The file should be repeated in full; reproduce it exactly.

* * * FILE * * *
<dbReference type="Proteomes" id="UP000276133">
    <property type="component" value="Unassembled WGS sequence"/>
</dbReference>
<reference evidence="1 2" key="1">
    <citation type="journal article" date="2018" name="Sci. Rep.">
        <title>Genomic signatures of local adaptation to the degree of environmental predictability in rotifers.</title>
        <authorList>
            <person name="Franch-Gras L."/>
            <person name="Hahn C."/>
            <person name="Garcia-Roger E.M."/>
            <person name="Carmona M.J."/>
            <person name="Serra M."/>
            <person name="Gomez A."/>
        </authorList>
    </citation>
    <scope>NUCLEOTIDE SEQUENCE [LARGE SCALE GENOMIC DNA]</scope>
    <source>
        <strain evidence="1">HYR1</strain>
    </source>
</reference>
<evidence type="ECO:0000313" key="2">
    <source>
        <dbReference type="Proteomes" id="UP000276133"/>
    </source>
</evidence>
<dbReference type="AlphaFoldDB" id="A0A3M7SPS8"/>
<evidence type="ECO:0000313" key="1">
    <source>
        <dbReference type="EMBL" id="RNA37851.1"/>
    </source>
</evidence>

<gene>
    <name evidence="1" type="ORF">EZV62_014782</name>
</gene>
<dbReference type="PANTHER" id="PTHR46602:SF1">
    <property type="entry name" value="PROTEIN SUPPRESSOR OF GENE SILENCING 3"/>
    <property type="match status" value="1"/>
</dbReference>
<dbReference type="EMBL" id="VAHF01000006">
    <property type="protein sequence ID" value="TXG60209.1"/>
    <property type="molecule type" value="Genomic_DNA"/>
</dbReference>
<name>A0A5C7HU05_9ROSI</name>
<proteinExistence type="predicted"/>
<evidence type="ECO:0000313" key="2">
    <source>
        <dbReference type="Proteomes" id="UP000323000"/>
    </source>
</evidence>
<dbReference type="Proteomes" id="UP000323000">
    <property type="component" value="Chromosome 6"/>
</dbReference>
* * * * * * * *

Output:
<dbReference type="Proteomes" id="UP000276133">
    <property type="component" value="Unassembled WGS sequence"/>
</dbReference>
<reference evidence="1 2" key="1">
    <citation type="journal article" date="2018" name="Sci. Rep.">
        <title>Genomic signatures of local adaptation to the degree of environmental predictability in rotifers.</title>
        <authorList>
            <person name="Franch-Gras L."/>
            <person name="Hahn C."/>
            <person name="Garcia-Roger E.M."/>
            <person name="Carmona M.J."/>
            <person name="Serra M."/>
            <person name="Gomez A."/>
        </authorList>
    </citation>
    <scope>NUCLEOTIDE SEQUENCE [LARGE SCALE GENOMIC DNA]</scope>
    <source>
        <strain evidence="1">HYR1</strain>
    </source>
</reference>
<evidence type="ECO:0000313" key="2">
    <source>
        <dbReference type="Proteomes" id="UP000276133"/>
    </source>
</evidence>
<dbReference type="AlphaFoldDB" id="A0A3M7SPS8"/>
<evidence type="ECO:0000313" key="1">
    <source>
        <dbReference type="EMBL" id="RNA37851.1"/>
    </source>
</evidence>

<gene>
    <name evidence="1" type="ORF">EZV62_014782</name>
</gene>
<dbReference type="PANTHER" id="PTHR46602:SF1">
    <property type="entry name" value="PROTEIN SUPPRESSOR OF GENE SILENCING 3"/>
    <property type="match status" value="1"/>
</dbReference>
<dbReference type="EMBL" id="VAHF01000006">
    <property type="protein sequence ID" value="TXG60209.1"/>
    <property type="molecule type" value="Genomic_DNA"/>
</dbReference>
<name>A0A5C7HU05_9ROSI</name>
<proteinExistence type="predicted"/>
<evidence type="ECO:0000313" key="2">
    <source>
        <dbReference type="Proteomes" id="UP000323000"/>
    </source>
</evidence>
<dbReference type="Proteomes" id="UP000323000">
    <property type="component" value="Chromosome 6"/>
</dbReference>